Coronavirus deaths in China spike, Japan has first fatality


BEIJING/TOKYO (Reuters) – The Chinese province at the centre of the coronavirus outbreak reported a record rise in deaths and thousands more infections using a broader definition on Thursday, while Japan became the third place outside mainland China to suffer a fatality.

The epidemic has given China’s ruling Communist Party one of its sternest tests in years, constrained the world’s second largest economy and triggered a purge of provincial bureaucrats.

With China’s streets, restaurants and flower markets bare, a miserable Valentine’s Day was expected on Friday.

Japan confirmed its first coronavirus death – a woman in her 80s living in Kanagawa prefecture near Tokyo – adding to two previous fatalities in Hong Kong and the Philippines.

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Japan is one of the worst affected of more than two dozen other countries and territories that have seen hundreds of infections from the flu-like virus.

The Japanese woman fell ill in January but only later showed symptoms of pneumonia and was hospitalised, with coronavirus confirmed after her death and the contagion route under investigation, the health minister said.

In central China’s Hubei province, officials said 242 people died on Wednesday, the biggest daily rise since the flu-like virus emerged in the provincial capital Wuhan in December.

Total deaths in China are 1,367.

The rise, following a forecast earlier this week by China’s senior medical adviser that the epidemic may end there by April, halted a global stocks rally.

But it appeared in large part to be due to methodology.

Hubei had previously only allowed infections to be confirmed by RNA tests, which can take days. RNA, or ribonucleic acid, carries genetic information allowing identification of viruses.

But it has also begun using computerised tomography (CT) scans, which give images of the lungs, the Hubei health commission said, to identify cases and isolate them faster.

As a result, another 14,840 new cases were reported in the province on Thursday, from 2,015 new cases nationwide a day earlier. But excluding cases confirmed using the new methods, the number of new cases rose by only 1,508.

“It is our current understanding that the new case definition widens the net, and includes not only lab-confirmed cases but also clinically diagnosed cases based on symptoms and exposure,” World Health Organization (WHO) spokesman Tarik Jasarevic told Reuters.

The new method is only being used in Hubei, and Jasarevic said the latest numbers from the province included retrospectively diagnosed cases.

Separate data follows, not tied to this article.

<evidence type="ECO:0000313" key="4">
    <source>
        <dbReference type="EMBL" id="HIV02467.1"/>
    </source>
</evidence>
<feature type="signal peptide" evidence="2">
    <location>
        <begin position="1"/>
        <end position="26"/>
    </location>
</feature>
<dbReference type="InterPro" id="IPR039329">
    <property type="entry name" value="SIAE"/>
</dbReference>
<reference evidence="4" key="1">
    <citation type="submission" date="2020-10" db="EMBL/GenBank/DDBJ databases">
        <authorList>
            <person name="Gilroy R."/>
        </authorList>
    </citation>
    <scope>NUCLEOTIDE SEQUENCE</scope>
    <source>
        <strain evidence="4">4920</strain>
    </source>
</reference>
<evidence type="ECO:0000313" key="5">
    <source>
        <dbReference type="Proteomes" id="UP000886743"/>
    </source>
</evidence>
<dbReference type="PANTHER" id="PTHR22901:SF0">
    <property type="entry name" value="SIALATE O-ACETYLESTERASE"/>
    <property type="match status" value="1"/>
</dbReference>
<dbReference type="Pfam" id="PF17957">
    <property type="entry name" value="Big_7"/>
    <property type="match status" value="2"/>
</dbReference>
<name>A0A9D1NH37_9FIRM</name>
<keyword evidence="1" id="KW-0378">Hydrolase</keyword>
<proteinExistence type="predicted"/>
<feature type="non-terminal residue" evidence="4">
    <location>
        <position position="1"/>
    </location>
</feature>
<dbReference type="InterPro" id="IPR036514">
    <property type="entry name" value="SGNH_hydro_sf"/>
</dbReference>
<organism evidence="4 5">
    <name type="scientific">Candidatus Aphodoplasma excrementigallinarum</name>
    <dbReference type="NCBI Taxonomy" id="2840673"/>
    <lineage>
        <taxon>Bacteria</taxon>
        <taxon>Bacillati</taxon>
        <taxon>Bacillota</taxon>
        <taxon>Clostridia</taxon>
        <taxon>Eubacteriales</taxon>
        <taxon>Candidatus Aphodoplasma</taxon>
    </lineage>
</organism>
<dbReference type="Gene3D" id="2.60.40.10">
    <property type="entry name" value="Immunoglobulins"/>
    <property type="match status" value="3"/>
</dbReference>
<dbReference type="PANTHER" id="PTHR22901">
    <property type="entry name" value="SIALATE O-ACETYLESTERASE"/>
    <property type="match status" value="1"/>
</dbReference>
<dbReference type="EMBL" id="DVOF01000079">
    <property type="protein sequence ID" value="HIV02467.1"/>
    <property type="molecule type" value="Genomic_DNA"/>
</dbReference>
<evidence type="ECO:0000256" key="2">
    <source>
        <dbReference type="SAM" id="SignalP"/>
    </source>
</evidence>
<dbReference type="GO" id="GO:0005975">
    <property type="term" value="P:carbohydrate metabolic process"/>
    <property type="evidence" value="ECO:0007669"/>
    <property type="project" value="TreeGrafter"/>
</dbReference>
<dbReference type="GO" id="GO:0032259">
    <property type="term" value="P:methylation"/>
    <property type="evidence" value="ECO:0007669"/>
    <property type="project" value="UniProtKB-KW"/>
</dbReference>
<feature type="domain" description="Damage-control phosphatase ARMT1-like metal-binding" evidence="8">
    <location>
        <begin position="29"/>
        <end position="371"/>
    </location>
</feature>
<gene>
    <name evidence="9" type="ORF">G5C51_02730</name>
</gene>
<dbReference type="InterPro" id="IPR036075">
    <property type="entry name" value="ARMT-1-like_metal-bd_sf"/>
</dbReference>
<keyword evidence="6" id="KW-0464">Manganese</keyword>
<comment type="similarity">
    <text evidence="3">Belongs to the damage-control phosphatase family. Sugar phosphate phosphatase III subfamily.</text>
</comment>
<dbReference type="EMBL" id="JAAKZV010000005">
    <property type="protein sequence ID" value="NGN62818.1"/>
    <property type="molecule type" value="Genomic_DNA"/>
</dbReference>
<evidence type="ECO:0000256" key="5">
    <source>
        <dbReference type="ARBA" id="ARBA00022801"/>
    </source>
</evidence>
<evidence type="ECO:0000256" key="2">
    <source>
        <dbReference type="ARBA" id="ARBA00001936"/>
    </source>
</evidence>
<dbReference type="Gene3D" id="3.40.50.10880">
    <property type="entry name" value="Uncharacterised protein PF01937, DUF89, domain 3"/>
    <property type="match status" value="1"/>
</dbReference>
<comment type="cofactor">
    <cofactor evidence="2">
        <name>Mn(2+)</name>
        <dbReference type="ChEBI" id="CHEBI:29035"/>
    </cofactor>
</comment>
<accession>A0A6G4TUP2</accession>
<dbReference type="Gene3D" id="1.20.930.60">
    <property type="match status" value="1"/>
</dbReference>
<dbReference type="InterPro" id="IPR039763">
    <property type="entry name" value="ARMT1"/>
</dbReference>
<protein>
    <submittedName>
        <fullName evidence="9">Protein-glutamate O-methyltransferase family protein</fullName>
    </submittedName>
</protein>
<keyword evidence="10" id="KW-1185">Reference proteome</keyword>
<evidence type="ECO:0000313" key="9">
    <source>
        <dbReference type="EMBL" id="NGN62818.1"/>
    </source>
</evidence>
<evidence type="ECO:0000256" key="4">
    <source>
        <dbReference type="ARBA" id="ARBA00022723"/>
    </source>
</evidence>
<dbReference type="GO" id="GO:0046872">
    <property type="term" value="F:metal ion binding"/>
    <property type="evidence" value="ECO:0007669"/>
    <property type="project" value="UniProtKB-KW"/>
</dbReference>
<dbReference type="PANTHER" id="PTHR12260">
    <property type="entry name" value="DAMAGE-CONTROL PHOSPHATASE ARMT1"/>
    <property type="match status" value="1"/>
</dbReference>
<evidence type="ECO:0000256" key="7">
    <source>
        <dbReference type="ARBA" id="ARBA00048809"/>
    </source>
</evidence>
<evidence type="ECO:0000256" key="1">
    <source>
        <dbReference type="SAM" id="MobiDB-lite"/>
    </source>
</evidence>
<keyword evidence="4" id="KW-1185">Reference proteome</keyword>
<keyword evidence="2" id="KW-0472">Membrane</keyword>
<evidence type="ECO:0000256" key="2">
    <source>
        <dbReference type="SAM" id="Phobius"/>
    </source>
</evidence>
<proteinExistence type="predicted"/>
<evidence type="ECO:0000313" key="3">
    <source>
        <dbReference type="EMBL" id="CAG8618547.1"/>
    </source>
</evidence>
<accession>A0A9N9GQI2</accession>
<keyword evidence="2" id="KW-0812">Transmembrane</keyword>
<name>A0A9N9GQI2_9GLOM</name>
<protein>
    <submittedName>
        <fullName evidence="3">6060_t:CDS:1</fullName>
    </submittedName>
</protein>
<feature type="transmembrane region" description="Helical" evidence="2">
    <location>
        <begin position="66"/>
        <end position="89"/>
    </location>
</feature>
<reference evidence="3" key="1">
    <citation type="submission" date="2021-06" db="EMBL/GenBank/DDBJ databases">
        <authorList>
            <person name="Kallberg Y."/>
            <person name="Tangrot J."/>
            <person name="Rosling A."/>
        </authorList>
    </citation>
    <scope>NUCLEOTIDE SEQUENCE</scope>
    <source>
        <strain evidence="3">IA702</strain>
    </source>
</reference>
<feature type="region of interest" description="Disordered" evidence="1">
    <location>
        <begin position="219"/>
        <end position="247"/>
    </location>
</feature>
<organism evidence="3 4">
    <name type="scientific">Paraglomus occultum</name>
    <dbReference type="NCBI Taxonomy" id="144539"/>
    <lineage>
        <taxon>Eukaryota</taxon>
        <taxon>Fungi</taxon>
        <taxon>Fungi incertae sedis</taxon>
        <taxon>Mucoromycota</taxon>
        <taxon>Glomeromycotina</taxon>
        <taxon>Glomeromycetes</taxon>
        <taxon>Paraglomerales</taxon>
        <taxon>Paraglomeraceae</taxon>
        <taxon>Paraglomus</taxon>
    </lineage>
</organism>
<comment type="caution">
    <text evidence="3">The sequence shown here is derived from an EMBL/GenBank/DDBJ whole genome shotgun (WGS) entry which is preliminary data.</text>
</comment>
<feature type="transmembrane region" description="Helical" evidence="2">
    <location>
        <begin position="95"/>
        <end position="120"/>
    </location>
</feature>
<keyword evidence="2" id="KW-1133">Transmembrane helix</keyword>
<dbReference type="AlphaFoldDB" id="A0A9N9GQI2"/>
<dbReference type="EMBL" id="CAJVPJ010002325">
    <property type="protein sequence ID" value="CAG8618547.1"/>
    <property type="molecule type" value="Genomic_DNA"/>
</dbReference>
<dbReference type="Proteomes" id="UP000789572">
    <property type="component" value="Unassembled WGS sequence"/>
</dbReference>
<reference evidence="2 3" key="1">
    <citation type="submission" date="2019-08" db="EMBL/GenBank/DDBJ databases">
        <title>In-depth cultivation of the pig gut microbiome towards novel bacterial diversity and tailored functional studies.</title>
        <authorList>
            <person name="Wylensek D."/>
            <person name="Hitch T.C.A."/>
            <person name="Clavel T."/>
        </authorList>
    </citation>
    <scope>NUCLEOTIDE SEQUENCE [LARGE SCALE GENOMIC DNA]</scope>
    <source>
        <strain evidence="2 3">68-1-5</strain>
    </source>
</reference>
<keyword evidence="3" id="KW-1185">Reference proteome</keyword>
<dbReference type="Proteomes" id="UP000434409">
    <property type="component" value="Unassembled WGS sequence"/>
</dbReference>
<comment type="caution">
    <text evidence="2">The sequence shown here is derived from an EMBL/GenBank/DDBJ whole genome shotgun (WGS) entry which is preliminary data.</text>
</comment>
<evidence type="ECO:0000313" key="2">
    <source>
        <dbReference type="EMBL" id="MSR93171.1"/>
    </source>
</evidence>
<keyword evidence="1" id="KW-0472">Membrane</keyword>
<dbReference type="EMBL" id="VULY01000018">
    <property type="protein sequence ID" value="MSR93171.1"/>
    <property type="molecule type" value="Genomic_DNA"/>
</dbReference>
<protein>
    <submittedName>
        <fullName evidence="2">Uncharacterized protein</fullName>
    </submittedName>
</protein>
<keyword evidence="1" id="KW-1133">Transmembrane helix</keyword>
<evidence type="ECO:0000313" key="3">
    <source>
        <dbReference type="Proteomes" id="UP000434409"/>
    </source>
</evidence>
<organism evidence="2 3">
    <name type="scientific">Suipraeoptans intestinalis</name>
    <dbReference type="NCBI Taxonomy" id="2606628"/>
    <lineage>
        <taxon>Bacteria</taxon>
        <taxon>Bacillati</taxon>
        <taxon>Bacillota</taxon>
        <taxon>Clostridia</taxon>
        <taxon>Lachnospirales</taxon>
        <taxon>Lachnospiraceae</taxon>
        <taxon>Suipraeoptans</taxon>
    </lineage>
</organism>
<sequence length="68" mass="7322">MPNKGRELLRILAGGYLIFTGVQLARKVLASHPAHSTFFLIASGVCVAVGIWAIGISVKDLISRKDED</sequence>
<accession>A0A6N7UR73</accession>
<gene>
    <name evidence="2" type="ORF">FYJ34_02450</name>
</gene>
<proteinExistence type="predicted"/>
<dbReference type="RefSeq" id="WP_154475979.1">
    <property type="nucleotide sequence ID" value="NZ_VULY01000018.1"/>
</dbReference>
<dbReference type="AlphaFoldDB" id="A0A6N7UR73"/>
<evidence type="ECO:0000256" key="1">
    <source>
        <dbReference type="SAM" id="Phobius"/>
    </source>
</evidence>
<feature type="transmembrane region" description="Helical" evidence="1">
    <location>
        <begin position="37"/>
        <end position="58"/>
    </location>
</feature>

About 60,000 people have been infected in total, the vast majority of them in China.


Consultancy Capital Economics said the surge in deaths did not necessarily point to an acceleration in the spread of the outbreak but rather to a previous understatement.

“For now, the latest figures don’t appear to undermine the recent tentative signs that the spread of the virus may be slowing,” it said

The outbreak, believed to have emerged from a market where wildlife was traded illegally, has brought a backlash against local leaders.

Provincial Communist Party boss Jiang Chaoliang was sacked as secretary of the Hubei Provincial Committee, and Ma Guoqiang removed as party chief in Wuhan, state media said. They were the two highest-profile officials to be axed since the outbreak.

Chinese scientists are testing two antiviral drugs and preliminary results are weeks away, though WHO chiefs have cautioned a vaccine could take 18 months.

Zhang Dingyu, head of Wuhan Jinyintan Hospital, asked patients who recovered from the virus to donate blood plasma so others could benefit from antibodies they have built up.

The biggest cluster of infections outside China is on a cruise ship quarantined off the Japanese port of Yokohama with 218 cases. Authorities said some elderly people would finally be allowed to disembark on Friday.

There was a happy ending for another liner, the MS Westerdam, which docked in Cambodia after being barred from Guam, Japan, the Philippines, Taiwan and Thailand over fears that one of its 1,455 passengers and 802 crew might have the virus – even though none had tested positive.

Passengers clapped and cheered on arrival in the sunset. Cambodia later said none of 20 passengers from the ship who had been tested had coronavirus.

Tiny Singapore, an Asian travel hub, also reported its biggest daily jump in confirmed cases, eight new infections taking its total to 58.

And Vietnam quarantined for 20 days a rural community of 10,000 people where 11 of its 16 coronavirus cases, including a three-month-old baby, have been, officials said.

Around China, cities were ghost towns, with people shut indoors and commerce at a trickle. Many people were learning to work from home for the first time, while some firms adapted with innovations such as spraying workers with disinfectant in a tunnel.

Reporting by Dominique Patton, Zhang Yan, Roxanne Liu, Huizhong Wu, Min Zhang and Se Young Lee in Beijing; Winni Zhou, Brenda Goh, Josh Horwitz and David Stanway in Shanghai; Keith Zhai, John Geddie, Tom Westbrook in Singapore; Rocky Swift and Elaine Lies in Tokyo; James Pearson in Hanoi; Stephanie Nebehay in Geneva; Phuong Nguyen in Hanoi; Kate Kelland in London; Writing by Robert Birsel and Andrew Cawthorne; Editing by Clarence Fernandez and Alex Richardson